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Below are just some of the articles published on the recent efforts to save a right whales tangled with fishing gear. We will continue to post these articles as the become available.

Rescuers try to free minke whale from weir

Summit News Service
August 21/2001

    CAMPOBELLO - Whale rescue workers were attempting late yesterday to free a minke whale from a herring weir off Campobello Island.
   Andrew Westgate, a research biologist from the Grand Manan Whale and Seabird Research Station, said it's not unusual for whales to swim into the large, open-mouthed traps used to collect herring.
    "It typically happens maybe two times a summer" off southwestern New Brunswick, he said. The whales swim into the weirs in search of herring then become confused and can't find their way out.
    "Whales don't typically like to swim between things and they don't like to swim through narrow spaces," Mr. Westgate said.
   The rescue workers were attempting to sweep the minke whale out of the weir.
    "We have a special mammal seine that we use to rescue harbour porpoises from herring weirs," Mr. Westgate said. "We're going to use that seine. It's like a giant sweep. We're going to sweep it out of the weir. "
    About 150 harbour porpoises have been freed this summer using the same technique.
    The minke is one of the smallest whales found off the coast of New Brunswick.
   They usually measure nine metres in length and weigh up to 14 tonnes. The worldwide population is about 900,000.

Restrictions on ships proposed to protect whales

Associated Press
August 4/2001

    BOSTON - A new federal report in the United States recommends that Ships using East Coast ports slow down and be restricted to certain routes to help protect the endangered North Atlantic right whale.
   Some aspects of the report are, already meeting opposition from the U.S. navy and from the shipping industry, including a shipping company offlcial who assisted on the report. The draft report released Thursday recommends directing ships around whales, slowing down ships in whale habitats, and establishing mandatory shipping lanes to reduce the chances a whale will be hit.
    The proposals also require millions of dollars in research funding and approval by national and international governing bodies. The National Marine Fisheries Service will review the final report when it's submitted in September.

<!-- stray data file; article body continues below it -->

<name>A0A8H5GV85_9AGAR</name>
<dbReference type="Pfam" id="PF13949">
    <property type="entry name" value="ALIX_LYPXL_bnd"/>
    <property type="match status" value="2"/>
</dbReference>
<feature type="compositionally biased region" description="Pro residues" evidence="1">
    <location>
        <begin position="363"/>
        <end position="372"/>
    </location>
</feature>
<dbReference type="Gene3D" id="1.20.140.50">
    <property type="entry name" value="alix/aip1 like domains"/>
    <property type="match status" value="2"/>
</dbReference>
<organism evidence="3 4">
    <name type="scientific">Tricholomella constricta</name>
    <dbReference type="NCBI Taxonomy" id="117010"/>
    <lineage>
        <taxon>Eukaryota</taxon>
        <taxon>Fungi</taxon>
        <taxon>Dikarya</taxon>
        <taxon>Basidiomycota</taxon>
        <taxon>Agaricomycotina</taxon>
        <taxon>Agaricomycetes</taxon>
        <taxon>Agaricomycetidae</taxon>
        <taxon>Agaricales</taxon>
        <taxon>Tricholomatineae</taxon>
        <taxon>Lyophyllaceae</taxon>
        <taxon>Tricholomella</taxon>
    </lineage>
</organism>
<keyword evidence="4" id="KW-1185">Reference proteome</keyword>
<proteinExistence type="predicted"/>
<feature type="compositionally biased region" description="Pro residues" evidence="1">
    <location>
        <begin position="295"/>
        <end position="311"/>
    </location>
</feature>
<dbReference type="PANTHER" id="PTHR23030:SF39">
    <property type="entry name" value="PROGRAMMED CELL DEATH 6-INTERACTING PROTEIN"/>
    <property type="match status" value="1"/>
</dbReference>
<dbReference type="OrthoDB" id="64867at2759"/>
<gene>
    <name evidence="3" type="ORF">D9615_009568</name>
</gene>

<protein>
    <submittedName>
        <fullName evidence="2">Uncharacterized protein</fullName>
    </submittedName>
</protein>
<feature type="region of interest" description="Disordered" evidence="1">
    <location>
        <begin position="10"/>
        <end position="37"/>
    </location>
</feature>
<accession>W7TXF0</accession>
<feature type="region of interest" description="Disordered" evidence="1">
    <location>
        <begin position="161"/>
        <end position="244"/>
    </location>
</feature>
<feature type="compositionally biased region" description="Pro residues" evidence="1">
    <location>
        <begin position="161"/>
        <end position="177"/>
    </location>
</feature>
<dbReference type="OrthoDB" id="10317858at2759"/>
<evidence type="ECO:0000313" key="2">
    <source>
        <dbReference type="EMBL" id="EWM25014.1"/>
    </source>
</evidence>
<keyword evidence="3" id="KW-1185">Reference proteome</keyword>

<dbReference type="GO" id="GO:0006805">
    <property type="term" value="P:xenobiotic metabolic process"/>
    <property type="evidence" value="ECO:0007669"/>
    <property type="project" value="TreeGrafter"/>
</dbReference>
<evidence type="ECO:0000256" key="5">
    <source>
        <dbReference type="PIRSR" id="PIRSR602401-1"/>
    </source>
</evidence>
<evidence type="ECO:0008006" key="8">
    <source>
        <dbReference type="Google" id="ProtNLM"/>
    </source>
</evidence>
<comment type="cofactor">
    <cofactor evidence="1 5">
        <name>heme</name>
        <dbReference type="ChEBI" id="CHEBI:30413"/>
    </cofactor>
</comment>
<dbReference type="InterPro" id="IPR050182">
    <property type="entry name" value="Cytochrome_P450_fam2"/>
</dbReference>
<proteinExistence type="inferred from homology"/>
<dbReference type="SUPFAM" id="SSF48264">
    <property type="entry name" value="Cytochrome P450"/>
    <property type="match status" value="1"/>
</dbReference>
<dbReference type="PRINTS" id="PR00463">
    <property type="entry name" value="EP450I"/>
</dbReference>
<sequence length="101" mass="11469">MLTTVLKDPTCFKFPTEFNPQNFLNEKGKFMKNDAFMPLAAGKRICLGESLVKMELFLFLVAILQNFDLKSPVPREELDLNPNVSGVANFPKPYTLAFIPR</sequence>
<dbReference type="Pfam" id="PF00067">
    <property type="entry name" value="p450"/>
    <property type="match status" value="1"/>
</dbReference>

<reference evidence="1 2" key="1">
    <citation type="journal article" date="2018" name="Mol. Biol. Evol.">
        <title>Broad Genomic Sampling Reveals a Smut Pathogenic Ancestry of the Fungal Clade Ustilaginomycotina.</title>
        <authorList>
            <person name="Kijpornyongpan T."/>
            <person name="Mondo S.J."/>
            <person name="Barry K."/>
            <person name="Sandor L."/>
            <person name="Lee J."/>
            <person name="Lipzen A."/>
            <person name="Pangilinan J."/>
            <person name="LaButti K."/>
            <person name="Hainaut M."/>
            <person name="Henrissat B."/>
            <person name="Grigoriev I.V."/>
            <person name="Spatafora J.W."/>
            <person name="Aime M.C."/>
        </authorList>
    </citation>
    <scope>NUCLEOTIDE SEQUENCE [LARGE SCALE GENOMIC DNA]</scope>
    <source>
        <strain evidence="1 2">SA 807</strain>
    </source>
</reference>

The report by the ship strike committee of the National Marine Fisheries Service took 18 months to complete.
    "It's a good first step," said Bill Eldridge of the Boston based shipping company Peabody and Lane, who assisted on the report. ,It,s just beginning. It's nowhere near the end."
    Ship strikes are thought to be responsible for about half of all North Atlantic right whale deaths caused by man, with fishing gear entanglements accounting for the remainder.
   About 18 whales have been killed by ship strikes in the last 20 years, including two this year.
   There are about 300 North Atlantic right whales left in the world.
    "The agency is convinced something has to done," said Chris Mantzaris, the deputy administrator of the fisheries service, northeast region.
   One recommendation calls for buffer zones of up to 24 kilometres around areas where right whales are spotted. Ships would be required to avoid those areas.
    Mandatory shipping lanes through the Great South Channel off Cape Cod and calving grounds off the coast of Florida and Georgia are also recommended.
    Mr. Eldridge said shippers are concerned about crowding those lanes, but said it's a workable solution. Shippers are more likely to oppose a recommended 10-knot speed limit - about 18 kilometres an hour in areas when whales are nearby because there is no science supporting the 10 knot limit, he said.
    He said slowing down hurts shippers in an industry where punctuality is important and also violates protocols that give captains control of their vessels.
    Report author Bruce Russell, a retired coast guard commander, calculated worstcase delays of an hour under the 10-knot limit.
   "I'm hoping the industry will feel this is something we can try," said Kyla Bennett of the International Fund for Animal Welfare said.

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